Recently, an estimated 350 people, mostly Vietnam veterans and their spouses, gathered at the Rotary Community Center in Oscar Frazier Park in Bluffton. The March 14 service marked the 50th anniversary of the start of the war in Vietnam. Communities around the country are expected to hold ceremonies and events for the next three years.

There weren’t too many dry eyes as guest speakers gave many long-overdue thanks and acknowledgment to a group of veterans who haven’t always been given the respect they need and deserve.

Howard Metcalf, director of the South Carolina Bureau of Veterans’ Affairs, who also served in Vietnam, provided some resolute words.

He said that Vietnam veterans served with honor; now it’s the VA’s job to help serve them.

The VA’s benefit known as Aid and Attendance is one way the VA helps veterans maintain their independence and dignity as they grow older.

Aid and Attendance is a pension benefit that pays qualified veterans and their spouses for specific costs associated with home care and care provided in an assisted living facility or nursing home.

Care services must be necessary due to cognitive or physical limitations and may include custodial and personal care. The amount paid for Aid and Attendance is over and above a veteran’s monthly pension.

To qualify for Aid and Attendance, claimants must have an adjusted annual income under established thresholds. Current thresholds dictate that claimants cannot have more than $80,000 in assets. This amount is calculated on a sliding scale and does not include a person’s home and-or vehicle.

Certain costs can be subtracted from a person’s total income to determine the adjusted income. For example, incurred costs associated with medical, custodial and personal care are not reimbursed and subtracted to determine the adjusted income. To learn more, visit or call 800-827-1000.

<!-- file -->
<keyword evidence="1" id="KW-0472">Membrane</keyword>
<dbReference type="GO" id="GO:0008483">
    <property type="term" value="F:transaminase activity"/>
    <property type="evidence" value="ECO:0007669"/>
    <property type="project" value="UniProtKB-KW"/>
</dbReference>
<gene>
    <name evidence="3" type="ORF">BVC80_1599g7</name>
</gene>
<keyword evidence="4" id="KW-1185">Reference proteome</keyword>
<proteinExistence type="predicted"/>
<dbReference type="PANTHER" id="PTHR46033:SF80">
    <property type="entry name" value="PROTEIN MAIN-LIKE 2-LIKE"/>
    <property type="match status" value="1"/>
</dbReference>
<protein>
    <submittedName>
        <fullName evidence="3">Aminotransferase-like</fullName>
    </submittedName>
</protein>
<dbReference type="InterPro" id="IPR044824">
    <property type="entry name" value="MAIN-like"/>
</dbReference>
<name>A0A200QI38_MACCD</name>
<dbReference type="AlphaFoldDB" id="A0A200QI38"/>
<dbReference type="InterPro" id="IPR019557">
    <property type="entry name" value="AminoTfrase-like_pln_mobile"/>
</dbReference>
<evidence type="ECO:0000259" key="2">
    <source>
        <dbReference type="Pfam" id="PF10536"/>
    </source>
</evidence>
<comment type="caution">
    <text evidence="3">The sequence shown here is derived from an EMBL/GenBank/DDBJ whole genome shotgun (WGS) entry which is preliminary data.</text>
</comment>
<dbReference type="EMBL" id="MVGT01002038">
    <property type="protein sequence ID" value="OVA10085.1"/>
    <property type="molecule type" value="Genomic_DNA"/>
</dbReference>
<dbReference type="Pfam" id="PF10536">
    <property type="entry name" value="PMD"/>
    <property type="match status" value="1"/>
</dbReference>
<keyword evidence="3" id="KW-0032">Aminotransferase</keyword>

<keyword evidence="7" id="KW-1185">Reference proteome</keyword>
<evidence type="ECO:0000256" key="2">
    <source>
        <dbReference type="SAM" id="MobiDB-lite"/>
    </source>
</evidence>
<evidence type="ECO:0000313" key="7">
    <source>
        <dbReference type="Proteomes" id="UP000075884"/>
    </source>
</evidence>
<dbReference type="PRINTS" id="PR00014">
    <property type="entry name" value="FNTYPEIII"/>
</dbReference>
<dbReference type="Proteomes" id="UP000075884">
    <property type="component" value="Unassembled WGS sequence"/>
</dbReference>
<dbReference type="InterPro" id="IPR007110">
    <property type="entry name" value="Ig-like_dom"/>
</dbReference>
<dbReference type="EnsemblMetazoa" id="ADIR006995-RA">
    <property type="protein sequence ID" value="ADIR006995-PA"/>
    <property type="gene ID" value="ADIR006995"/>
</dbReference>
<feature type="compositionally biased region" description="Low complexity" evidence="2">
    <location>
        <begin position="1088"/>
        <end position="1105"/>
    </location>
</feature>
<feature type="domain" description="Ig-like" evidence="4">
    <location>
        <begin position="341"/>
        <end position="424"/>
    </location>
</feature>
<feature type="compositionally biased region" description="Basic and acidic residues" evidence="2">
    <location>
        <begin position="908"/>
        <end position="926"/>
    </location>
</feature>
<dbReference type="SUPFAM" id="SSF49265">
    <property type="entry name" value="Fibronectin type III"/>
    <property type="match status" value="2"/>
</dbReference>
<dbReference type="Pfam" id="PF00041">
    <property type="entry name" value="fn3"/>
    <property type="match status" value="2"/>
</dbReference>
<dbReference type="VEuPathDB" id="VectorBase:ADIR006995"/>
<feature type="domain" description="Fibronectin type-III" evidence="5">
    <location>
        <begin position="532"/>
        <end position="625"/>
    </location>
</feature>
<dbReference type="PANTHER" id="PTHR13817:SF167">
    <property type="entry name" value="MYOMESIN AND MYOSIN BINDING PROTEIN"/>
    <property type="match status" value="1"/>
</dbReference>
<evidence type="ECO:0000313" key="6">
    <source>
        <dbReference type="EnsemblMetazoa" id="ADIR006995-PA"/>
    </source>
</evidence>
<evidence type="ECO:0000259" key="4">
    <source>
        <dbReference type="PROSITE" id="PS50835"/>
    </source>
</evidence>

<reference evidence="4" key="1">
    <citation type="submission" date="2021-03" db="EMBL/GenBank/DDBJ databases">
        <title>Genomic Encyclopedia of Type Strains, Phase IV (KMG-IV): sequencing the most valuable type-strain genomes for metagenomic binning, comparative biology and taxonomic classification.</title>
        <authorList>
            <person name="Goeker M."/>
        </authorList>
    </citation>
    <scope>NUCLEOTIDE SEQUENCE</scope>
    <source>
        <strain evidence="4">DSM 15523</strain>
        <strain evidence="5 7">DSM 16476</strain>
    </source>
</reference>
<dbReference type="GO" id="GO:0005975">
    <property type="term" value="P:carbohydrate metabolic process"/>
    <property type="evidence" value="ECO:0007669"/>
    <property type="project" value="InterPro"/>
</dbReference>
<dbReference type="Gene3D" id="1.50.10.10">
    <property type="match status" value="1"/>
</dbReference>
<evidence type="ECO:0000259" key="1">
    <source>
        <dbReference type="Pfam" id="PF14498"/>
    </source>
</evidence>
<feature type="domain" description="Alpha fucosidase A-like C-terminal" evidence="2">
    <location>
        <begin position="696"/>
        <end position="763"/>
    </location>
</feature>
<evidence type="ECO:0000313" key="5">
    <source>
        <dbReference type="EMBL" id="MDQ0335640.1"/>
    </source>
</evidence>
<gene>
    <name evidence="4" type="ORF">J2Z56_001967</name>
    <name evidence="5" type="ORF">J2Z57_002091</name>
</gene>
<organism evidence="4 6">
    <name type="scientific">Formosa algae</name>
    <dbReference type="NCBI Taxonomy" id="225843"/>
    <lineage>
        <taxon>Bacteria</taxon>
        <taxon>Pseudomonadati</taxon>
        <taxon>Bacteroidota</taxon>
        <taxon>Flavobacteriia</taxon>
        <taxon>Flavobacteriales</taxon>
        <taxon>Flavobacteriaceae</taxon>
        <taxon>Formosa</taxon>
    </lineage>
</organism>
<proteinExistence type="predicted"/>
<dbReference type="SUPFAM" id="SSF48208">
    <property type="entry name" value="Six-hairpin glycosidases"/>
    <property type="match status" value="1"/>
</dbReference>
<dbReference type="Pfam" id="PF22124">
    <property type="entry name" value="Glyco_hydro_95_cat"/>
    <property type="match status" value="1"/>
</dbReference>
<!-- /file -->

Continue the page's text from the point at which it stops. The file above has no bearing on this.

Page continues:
To qualify for this benefit, the claimant must meet one of the following conditions:

  • Requires regular aid with personal care activities such as bathing, feeding, dressing, and personal hygiene, adjusting a prosthetic or orthopedic device.
  • Is unable to live independently and without support.
  • Be bedridden or blind.
  • Live in a nursing home.
  • Need aid due to safety risks (physical or mental limitations) associated with injury or illness.

Other qualifications include, but are not limited to:

  • A minimum of 90 days active military service with at least one day during a period of war.
  • An honorable discharge or discharge other than dishonorable.

More than 58,000 servicemen and women paid the ultimate sacrifice during the Vietnam War. Countless more came home with mental and physical injuries, yet never received assistance.

Finally, 50 years later, the help is available.

Debbie Morris, MA EdS, is certified by the National Academy of Certified Care Managers and is the CEO and co-owner of Home Helpers Home Care and Home Health.